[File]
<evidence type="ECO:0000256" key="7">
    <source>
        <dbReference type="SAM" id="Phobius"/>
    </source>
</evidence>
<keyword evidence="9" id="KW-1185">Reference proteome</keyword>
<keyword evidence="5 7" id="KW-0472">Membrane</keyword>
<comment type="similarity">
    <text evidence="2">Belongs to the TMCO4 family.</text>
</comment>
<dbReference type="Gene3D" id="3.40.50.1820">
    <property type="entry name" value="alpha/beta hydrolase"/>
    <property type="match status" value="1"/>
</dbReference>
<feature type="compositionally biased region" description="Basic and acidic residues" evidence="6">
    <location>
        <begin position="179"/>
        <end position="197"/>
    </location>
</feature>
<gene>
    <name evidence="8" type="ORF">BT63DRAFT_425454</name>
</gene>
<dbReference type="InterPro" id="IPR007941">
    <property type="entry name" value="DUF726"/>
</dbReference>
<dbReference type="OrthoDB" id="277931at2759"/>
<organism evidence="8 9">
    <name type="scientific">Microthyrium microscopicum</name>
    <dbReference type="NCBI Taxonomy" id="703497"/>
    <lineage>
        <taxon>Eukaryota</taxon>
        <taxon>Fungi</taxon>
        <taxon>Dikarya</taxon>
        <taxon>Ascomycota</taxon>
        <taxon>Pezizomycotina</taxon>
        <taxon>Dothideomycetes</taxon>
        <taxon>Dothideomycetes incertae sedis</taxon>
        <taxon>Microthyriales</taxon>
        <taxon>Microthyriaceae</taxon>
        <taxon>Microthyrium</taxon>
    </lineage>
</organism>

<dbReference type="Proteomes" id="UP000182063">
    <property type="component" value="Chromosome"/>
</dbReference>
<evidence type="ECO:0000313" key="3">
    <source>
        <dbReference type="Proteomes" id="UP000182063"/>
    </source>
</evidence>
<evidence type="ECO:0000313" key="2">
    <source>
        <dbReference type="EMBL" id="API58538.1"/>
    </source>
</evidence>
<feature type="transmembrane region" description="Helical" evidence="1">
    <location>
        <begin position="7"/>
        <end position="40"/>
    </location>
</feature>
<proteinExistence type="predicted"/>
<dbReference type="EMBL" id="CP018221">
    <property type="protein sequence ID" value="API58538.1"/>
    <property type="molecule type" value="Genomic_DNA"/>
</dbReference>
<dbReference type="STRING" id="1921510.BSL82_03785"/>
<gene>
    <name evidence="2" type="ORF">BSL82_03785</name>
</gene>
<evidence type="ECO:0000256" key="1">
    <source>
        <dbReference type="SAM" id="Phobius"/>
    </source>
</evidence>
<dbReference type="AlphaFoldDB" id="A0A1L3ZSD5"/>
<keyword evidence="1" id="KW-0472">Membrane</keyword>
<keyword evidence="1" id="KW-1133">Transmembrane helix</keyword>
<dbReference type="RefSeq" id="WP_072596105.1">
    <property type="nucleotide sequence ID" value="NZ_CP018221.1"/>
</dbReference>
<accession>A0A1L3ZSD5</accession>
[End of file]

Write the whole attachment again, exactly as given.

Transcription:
<evidence type="ECO:0000256" key="7">
    <source>
        <dbReference type="SAM" id="Phobius"/>
    </source>
</evidence>
<keyword evidence="9" id="KW-1185">Reference proteome</keyword>
<keyword evidence="5 7" id="KW-0472">Membrane</keyword>
<comment type="similarity">
    <text evidence="2">Belongs to the TMCO4 family.</text>
</comment>
<dbReference type="Gene3D" id="3.40.50.1820">
    <property type="entry name" value="alpha/beta hydrolase"/>
    <property type="match status" value="1"/>
</dbReference>
<feature type="compositionally biased region" description="Basic and acidic residues" evidence="6">
    <location>
        <begin position="179"/>
        <end position="197"/>
    </location>
</feature>
<gene>
    <name evidence="8" type="ORF">BT63DRAFT_425454</name>
</gene>
<dbReference type="InterPro" id="IPR007941">
    <property type="entry name" value="DUF726"/>
</dbReference>
<dbReference type="OrthoDB" id="277931at2759"/>
<organism evidence="8 9">
    <name type="scientific">Microthyrium microscopicum</name>
    <dbReference type="NCBI Taxonomy" id="703497"/>
    <lineage>
        <taxon>Eukaryota</taxon>
        <taxon>Fungi</taxon>
        <taxon>Dikarya</taxon>
        <taxon>Ascomycota</taxon>
        <taxon>Pezizomycotina</taxon>
        <taxon>Dothideomycetes</taxon>
        <taxon>Dothideomycetes incertae sedis</taxon>
        <taxon>Microthyriales</taxon>
        <taxon>Microthyriaceae</taxon>
        <taxon>Microthyrium</taxon>
    </lineage>
</organism>

<dbReference type="Proteomes" id="UP000182063">
    <property type="component" value="Chromosome"/>
</dbReference>
<evidence type="ECO:0000313" key="3">
    <source>
        <dbReference type="Proteomes" id="UP000182063"/>
    </source>
</evidence>
<evidence type="ECO:0000313" key="2">
    <source>
        <dbReference type="EMBL" id="API58538.1"/>
    </source>
</evidence>
<feature type="transmembrane region" description="Helical" evidence="1">
    <location>
        <begin position="7"/>
        <end position="40"/>
    </location>
</feature>
<proteinExistence type="predicted"/>
<dbReference type="EMBL" id="CP018221">
    <property type="protein sequence ID" value="API58538.1"/>
    <property type="molecule type" value="Genomic_DNA"/>
</dbReference>
<dbReference type="STRING" id="1921510.BSL82_03785"/>
<gene>
    <name evidence="2" type="ORF">BSL82_03785</name>
</gene>
<evidence type="ECO:0000256" key="1">
    <source>
        <dbReference type="SAM" id="Phobius"/>
    </source>
</evidence>
<dbReference type="AlphaFoldDB" id="A0A1L3ZSD5"/>
<keyword evidence="1" id="KW-0472">Membrane</keyword>
<keyword evidence="1" id="KW-1133">Transmembrane helix</keyword>
<dbReference type="RefSeq" id="WP_072596105.1">
    <property type="nucleotide sequence ID" value="NZ_CP018221.1"/>
</dbReference>
<accession>A0A1L3ZSD5</accession>